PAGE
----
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Employers to shift to ACOs, build IT platforms to aid worker health

More employers increasingly will drop relationships with payers and instead contract directly with providers through accountable care organizations.

More employers increasingly will drop relationships with payers and instead contract directly with providers through accountable care organizations.

Employers will want to work with ACOs with the intent of focusing on the population health of their employees, according to a new study by Frost & Sullivan, a consulting and research firm.

The study, entitled Global Employee Health Management IT Market, suggests that under this new model, employee health management information technology (EHM IT) platforms will handle provider eligibility assessment, benefits cost management, employee enrollment to ACOs, ROI assessment and shared saving incentives.

EHM IT platforms are also expected to handle payer contracting, employee eligibility assessment, program enrollment, treatment outcomes assessment and wellness programs.

Mature employers expect to promote the development of Centers of Excellence to target employees who are at risk for chronic diseases, such as diabetes, cancer, chronic kidney disease or chronic obstructive pulmonary disease, the study found.

Frost & Sullivan say the shift away from payers toward ACOs and EHM IT is a result of the heavy financial toll of unhealthy employees. “Employers around the world are losing an aggregate of $300 billion annually in medical and productivity costs due to increasing incidences of employees suffering major illnesses,” the study estimates. “To tackle this global challenge, companies are collaborating with progressive EHM IT solution providers to deploy state-of-the-art wellness programs that ensure employee well-being, resulting in better financial performance.”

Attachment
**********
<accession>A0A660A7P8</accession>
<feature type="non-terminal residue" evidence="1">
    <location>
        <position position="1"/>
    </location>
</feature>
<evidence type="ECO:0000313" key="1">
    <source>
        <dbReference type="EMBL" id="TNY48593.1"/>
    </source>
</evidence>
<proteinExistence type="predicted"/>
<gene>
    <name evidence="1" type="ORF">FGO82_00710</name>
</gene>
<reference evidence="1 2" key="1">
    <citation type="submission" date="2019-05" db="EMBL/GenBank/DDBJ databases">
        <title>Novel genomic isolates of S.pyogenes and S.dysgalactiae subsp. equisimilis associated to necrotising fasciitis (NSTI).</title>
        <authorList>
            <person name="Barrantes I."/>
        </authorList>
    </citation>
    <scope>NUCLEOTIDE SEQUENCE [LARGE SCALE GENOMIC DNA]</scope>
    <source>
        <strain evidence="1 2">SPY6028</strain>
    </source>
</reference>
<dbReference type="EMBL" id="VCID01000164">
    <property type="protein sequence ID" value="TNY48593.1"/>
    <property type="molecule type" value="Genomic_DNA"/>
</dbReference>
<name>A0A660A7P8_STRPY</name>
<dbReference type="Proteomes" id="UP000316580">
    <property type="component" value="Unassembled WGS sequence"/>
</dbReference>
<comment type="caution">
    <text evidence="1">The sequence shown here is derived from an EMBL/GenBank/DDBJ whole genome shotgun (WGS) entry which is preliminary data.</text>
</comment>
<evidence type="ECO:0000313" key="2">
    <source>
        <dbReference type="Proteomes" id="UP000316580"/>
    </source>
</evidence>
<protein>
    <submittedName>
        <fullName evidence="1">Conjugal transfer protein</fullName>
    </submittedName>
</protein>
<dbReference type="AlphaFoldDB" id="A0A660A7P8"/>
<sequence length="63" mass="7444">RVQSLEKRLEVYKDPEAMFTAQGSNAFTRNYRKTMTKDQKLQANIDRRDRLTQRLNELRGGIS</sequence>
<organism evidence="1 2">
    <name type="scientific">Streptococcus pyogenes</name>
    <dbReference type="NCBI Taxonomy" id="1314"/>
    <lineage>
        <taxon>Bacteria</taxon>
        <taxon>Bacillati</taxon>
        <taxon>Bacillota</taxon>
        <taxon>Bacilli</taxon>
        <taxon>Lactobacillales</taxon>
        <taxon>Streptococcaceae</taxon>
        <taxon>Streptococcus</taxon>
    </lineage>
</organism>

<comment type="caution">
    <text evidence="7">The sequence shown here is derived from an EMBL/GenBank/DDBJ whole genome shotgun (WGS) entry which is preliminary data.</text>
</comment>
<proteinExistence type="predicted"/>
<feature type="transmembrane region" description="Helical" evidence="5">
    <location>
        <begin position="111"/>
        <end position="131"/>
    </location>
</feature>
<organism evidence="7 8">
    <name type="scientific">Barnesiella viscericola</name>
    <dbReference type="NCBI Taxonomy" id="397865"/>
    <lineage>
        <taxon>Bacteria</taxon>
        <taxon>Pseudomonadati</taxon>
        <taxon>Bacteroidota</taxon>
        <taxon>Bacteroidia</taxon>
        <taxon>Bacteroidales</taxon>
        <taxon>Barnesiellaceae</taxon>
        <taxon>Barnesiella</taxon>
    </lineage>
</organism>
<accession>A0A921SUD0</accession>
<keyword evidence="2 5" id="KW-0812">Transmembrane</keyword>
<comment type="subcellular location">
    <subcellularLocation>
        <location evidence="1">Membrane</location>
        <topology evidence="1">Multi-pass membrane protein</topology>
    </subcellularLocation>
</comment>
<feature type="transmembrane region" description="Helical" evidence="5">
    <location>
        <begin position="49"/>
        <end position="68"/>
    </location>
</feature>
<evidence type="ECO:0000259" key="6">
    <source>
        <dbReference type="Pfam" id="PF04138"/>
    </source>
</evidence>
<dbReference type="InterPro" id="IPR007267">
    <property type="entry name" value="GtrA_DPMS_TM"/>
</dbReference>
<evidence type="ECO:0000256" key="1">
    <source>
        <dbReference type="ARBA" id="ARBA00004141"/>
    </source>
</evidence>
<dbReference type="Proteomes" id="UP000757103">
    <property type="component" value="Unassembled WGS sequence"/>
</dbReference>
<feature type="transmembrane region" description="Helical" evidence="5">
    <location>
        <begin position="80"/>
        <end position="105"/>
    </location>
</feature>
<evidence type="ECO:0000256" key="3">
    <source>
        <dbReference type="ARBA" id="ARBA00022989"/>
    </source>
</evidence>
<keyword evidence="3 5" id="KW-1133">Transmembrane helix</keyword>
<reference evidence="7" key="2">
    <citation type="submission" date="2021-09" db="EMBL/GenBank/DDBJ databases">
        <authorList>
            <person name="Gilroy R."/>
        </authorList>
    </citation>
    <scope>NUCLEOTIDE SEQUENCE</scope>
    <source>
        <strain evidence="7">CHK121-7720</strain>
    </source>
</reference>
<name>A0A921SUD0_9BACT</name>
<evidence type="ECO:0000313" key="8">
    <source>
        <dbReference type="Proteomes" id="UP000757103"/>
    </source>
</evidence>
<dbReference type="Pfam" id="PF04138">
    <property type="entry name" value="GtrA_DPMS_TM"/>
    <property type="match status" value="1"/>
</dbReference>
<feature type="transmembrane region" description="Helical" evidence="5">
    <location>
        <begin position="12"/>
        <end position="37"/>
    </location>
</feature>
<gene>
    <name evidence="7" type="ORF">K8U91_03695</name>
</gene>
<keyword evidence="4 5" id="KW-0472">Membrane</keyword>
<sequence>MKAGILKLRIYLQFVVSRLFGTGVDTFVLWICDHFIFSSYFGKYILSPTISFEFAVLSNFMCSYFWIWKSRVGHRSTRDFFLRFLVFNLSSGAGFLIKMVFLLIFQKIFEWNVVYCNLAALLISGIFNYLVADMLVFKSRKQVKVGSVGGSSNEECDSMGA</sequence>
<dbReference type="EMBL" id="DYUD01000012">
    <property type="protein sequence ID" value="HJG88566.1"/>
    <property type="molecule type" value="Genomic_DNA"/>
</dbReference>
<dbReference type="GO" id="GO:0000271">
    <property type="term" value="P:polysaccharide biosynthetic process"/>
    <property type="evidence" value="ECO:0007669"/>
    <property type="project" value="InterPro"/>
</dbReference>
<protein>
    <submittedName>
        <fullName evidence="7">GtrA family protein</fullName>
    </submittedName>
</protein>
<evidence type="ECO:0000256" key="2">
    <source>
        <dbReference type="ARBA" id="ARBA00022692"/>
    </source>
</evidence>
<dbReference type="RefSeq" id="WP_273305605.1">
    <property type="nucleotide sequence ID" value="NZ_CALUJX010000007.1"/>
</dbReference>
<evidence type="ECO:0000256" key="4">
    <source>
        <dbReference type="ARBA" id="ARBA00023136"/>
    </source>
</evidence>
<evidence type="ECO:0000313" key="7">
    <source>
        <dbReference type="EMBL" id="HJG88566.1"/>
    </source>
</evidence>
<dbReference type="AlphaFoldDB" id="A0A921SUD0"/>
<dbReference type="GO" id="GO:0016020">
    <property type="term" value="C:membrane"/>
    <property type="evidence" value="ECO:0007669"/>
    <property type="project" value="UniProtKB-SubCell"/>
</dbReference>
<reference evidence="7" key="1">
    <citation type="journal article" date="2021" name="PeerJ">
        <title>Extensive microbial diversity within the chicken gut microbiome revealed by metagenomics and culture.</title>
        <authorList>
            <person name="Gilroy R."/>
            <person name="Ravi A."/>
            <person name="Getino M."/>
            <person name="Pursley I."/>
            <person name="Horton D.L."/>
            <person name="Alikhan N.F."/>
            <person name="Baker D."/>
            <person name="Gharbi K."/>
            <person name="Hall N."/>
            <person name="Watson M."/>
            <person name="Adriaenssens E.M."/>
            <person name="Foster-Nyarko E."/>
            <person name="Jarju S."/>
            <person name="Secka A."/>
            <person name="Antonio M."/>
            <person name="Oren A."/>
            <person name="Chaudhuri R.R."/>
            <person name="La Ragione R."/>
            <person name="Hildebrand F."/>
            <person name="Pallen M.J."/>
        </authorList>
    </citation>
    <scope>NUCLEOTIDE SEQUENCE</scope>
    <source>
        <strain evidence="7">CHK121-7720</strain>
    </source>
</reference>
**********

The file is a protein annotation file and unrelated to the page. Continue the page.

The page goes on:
Chronic disease is causing a loss of productivity because of absenteeism, disability and hospital readmissions, the study found. This is causing employers to scramble for ways to address the social and behavioral health determinants that influence the health of their employees.

Employee awareness of this problem is also making the environment ripe for change, opening the way for employees to welcome disease-specific medical services at work and at home.

Frost & Sullivan forecasts that the surge in demand for EHM IT services will lead that market sector to grow at a compound annual growth rate of 25 percent between 2019 and 2024—rising from $1.15 billion in 2019 to $3.52 billion in 2024.

Many employers have already tried investing in holistic approaches to workplace wellness, but they have overlooked employee-specific health benefit plans, the study says. Going forward, employers are expected to focus on the adoption of personalized wellness programs, behavior change, surgical rehabilitation and benefits management services for their employees.

According to Frost & Sullivan, some barriers exist to the trend toward use of EHM IT. They include a lack of corporate buy-in to invest in EHM IT solutions because many of these products have not achieved tangible results; a lack of infrastructure to support adoption, scalability and governance of EHM IT solutions at a regional level; and employees don’t trust EHM IT fearing that the collection of their data might put them at risk for losing their medical benefits or even their jobs.

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